Tann nýggi noktandi rótarboðshátturin í føroyskum

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This paper discusses a new variety of negative imperative in Faroese. Traditionally,
the imperative precedes the negation (e.g. far ikki “go not”, i.e. ‘don’t go’), but recent
examples of the opposite order can be found on the Internet (ikki far). In addition to
this, Faroese (as well as Icelandic) uses negation + infinitive in a similar way (ikki
fara). The author discusses a few examples of the new negative imperative collected
from the Internet, and then reports on the results of two empirical studies. The first
one was a part of the Icelandic research project Variation in syntax and the relevant
study was administered by Victoria Absalonsen and Helena á Løgmansbø in the
spring of 2006. In this study 241 subjects from four different age groups were asked
to judge various sentences, including the new negative imperative. This new construction was mainly accepted by the youngest age group (16 year olds), although the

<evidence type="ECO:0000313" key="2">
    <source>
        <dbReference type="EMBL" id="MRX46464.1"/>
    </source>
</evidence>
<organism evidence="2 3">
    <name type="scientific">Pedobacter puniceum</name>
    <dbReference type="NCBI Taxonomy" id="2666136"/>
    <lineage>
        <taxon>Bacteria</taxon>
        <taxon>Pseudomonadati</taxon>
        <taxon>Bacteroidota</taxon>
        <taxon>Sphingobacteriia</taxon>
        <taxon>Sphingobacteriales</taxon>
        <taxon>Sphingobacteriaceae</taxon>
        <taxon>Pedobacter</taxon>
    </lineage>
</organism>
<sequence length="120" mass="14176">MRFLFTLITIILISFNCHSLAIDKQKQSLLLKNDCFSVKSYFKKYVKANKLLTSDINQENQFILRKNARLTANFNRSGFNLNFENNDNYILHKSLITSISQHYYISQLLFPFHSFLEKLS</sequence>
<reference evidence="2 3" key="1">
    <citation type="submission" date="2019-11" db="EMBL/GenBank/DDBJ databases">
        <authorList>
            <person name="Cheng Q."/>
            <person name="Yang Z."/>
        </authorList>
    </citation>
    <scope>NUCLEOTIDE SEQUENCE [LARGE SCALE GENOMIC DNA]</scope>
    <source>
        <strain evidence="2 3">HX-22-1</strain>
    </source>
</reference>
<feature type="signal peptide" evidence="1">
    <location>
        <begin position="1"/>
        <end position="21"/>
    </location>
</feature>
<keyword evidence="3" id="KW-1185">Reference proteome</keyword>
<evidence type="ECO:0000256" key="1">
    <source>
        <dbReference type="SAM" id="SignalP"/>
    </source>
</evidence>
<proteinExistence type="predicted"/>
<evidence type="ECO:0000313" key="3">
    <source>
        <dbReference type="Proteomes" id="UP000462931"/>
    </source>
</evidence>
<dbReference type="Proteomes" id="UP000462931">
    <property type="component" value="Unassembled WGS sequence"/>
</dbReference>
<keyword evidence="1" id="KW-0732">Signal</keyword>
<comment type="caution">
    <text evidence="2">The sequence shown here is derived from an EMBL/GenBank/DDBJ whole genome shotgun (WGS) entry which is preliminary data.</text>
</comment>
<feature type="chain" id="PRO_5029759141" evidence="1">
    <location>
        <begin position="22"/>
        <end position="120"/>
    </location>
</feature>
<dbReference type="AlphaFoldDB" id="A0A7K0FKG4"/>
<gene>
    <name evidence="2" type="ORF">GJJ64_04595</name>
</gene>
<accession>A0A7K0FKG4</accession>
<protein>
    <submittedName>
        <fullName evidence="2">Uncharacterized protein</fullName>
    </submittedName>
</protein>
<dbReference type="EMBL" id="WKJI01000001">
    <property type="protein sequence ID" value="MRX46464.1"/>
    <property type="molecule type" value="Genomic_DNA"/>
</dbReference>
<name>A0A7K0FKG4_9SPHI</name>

second youngest one did not reject it entirely. In a second study the author asked 34
high school students to judge the three constructions mentioned above. Although the
negative infinitive and the conventional negative impertive (imp. + neg.) were
favored by the subjects, they did not completely reject the new negative imperative
(neg. + imp.). Finally, the author discusses two possible explanations of this change.
According to the first one, the origin of the new negative imperative is to be found in
constructions where the negative infinitive precedes a word beginning with a vowel,
causing the final and unstressed vowel of the infinitive to be deleted (by a quite general sandhi rule) and the infinitive to sound like the imperative (i.e. ikki fara út > ikki
far út, where fara is unmistakenly an infinitival form whereas far would sound like
the imperative). According to the second hypothesis, this development is an example
of grammatical replication with English as the source (cf. e.g. constructions like do
not go where the negation precedes the main verb). The author suggests that both
explanations may be (partially) right
Original languageFaroese
Pages (from-to)141-152
Number of pages12
JournalÍslenskt mál og almenn málfræði
Publication statusPublished - 2008


  • imperative
  • negation
  • vowel deletion
  • language contact
  • grammatical replication


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